Purple Hearts, TBIs and No Brainers

Purple Hearts, TBIs and No Brainers

The Marine Corps Times is asking for opinions.  Reporters are interested in finding out how Marines feel about a possible criteria change for awarding the Purple Heart to those who have suffered traumatic brain injuries.

Thousands of troops would be eligible to receive the Purple Heart if the criteria is changed to include those who have suffered concussions and head injuries.

The Marine Corps Times is interested in finding out if anyone is concerned that this change could “water-down the award’s significance.”

The Purple Heart is awarded in the name of the President of the United States to any member of an Armed Force or any civilian national of the United States who, while serving under competent authority in any capacity with one of the U.S. Armed Services after 5 April 1917, has been wounded or killed, or who has died or may hereafter die after being wounded-

  • (1) In any action against an enemy of the United States.
    (2) In any action with an opposing armed force of a foreign country in which the Armed Forces of the United States are or have been engaged.
    (3) While serving with friendly foreign forces engaged in an armed conflict against an opposing armed force in which the United States is not a belligerent party.
    (4) As a result of an act of any such enemy of opposing armed forces.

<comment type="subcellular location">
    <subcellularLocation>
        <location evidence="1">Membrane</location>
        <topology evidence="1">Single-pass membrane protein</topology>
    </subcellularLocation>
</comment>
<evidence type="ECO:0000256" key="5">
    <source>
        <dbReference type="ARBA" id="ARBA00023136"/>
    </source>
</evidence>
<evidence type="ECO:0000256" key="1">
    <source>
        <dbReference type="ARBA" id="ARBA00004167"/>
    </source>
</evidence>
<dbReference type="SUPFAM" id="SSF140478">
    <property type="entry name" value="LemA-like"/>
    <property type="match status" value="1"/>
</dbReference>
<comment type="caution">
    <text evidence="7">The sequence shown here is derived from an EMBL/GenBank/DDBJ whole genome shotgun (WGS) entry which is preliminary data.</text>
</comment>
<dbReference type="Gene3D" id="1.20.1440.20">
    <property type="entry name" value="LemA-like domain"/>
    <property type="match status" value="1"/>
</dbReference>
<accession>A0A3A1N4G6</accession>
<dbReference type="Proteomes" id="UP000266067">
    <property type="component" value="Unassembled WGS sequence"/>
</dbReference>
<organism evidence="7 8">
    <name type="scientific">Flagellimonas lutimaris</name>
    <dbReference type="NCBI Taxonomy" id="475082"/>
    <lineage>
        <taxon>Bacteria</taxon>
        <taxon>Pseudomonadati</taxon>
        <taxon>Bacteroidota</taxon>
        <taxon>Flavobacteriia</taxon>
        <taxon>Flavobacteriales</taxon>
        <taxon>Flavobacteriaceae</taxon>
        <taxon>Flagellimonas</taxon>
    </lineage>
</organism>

(5) As the result of an act of any hostile foreign force
    (6) After 28 March 1973, as a result of an international terrorist attack against the United States or a foreign nation friendly to the United States, recognized as such an attack by the Secretary of the Army, or jointly by the Secretaries of the separate armed services concerned if persons from more than one service are wounded in the attack.
    (7) After 28 March 1973, as a result of military operations while serving outside the territory of the United States as part of a peacekeeping force.

It’s my opinion that anyone who would feel concern that this change would “water-down” the significance of the Purple Heart would be one who has no clue what type of impact a mild TBI can have on the life of the one who has sustained the injury.

Ask any disabled combat veteran, or his family members, if the traumatic brain injury he sustained during combat on behalf of the United States should be deemed eligible.  The answer to that question, my friends, is a no-brainer!

The Marine Corps Times is looking for opinions.  If you would like to give them yours, you can follow the link in this article.

For more information about the effects of TBI on our troops and their families, click here and read here.

Originally published by the author on fellednot.com.

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